This is a really interesting topic and I'm pleased to see that it has not yet been hijacked by the more neanderthal GC elements that frequent this site.

Talisker, I have to say that I agree with nearly everything that's been noted by Observer. I was only 4 years of age when Turkey intervened in 1974 and my dad tells me that he cried with tears of joy at the event as did other TC's. Liberation certainly, from what were considered to be years of oppression. (Please read Harry Scott Gibbons - 'The Genocide Files')

Not sure about Observer's EU mandate claim. I am convinced that were the up-coming round of talks to fail that there will be a referendum in the TRNC concerning a demand for recognition or union with Turkey. I have it on very good authority that this will take place. It is inevitable that the TRNC will go the way of Kosovo in such an eventuality.

You must visit the north. We are as Cypriot as the Greek community (even though they cannot bear to say it) and we are most certainly not demons !
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Postby Piratis » Mon Jul 21, 2008 4:52 pm

Muzzy70 wrote:This is a really interesting topic and I'm pleased to see that it has not yet been hijacked by the more neanderthal GC elements that frequent this site.

Talisker, I have to say that I agree with nearly everything that's been noted by Observer. I was only 4 years of age when Turkey intervened in 1974 and my dad tells me that he cried with tears of joy at the event as did other TC's. Liberation certainly, from what were considered to be years of oppression. (Please read Harry Scott Gibbons - 'The Genocide Files')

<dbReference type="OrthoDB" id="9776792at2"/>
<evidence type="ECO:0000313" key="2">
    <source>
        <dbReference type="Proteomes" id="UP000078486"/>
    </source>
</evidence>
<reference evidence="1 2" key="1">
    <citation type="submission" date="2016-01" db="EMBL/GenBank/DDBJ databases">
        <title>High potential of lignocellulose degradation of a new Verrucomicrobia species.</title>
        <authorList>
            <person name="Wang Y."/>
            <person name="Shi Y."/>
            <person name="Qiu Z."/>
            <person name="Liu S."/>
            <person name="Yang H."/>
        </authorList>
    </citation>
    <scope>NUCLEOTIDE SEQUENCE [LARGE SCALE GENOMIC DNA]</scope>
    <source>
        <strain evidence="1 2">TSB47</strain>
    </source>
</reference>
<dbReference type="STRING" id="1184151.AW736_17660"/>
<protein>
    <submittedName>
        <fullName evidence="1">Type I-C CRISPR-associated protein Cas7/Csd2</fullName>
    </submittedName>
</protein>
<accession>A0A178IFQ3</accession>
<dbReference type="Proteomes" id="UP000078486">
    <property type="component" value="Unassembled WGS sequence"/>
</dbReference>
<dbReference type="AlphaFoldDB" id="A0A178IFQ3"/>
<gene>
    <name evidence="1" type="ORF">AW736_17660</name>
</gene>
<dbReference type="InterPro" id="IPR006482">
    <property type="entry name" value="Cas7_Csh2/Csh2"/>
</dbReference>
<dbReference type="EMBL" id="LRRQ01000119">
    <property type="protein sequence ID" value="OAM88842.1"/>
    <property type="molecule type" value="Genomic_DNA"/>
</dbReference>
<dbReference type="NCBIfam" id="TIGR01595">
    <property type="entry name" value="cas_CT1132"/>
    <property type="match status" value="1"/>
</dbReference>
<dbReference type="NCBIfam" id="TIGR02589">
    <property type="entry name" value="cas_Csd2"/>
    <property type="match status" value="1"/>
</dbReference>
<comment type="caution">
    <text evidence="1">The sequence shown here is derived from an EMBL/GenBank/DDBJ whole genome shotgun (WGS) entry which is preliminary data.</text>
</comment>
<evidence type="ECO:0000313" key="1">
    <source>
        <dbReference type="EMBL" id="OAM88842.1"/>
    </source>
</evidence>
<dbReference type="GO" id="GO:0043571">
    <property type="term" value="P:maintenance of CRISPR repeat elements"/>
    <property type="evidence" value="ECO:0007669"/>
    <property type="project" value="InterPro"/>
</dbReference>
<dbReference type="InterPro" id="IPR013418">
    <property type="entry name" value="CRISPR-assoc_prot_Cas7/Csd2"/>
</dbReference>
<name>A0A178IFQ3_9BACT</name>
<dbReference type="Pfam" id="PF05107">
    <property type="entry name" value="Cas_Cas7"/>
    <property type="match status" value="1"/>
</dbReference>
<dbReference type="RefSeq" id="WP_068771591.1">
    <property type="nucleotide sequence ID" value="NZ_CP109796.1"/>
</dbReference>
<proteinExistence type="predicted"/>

But unfortunately it was hijacked by a TC extremist like you, who has been brainwashed from his family and all you can do is repeat the Turkish propaganda and lies.

So lets set some points clear:

1) Cypriots (Greek or any other) never had any indention to oppress or harm any Turk. On the contrary it is the Turks that kept invading our island with exactly that intention, and Cypriots have suffered greatly from this (and continue to suffer). In the wars and conflicts which the Turks started against the Cypriot people with the aim to stop Cypriots from having their freedom and self-determination some Turks suffered as well. But you can not blame the GCs because you also suffered in the conflicts which you started! In those conflicts the GCs suffered as well, but most importantly the GCs suffered many magnitudes more from the Turkish aggression in general, somehting that your very selective memory keeps forgetting.

2) The "investment" in recent years in the occupied areas comes mainly from (a) the illegal sale of Greek Cypriot properties and (b) from Greek Cypriots and foreigners who visit the occupied areas as tourists by crossing the gates from the free to the occupied areas.

3) The Prio report that Talisker gave was written by a TC. If you want an independent report about the amount of Settlers in the occupied areas you can look at the report of the Council of Europe:
http://assembly.coe.int/Documents/Worki ... OC9799.htm

4) The "trnc" is nothing more than a fake illegal state created by means of ehtnic cleansing. Talking about "independence for trnc" is like saying that I can grab your arm, name it "my-arm" and then demand to cut it off from you and make it "independent".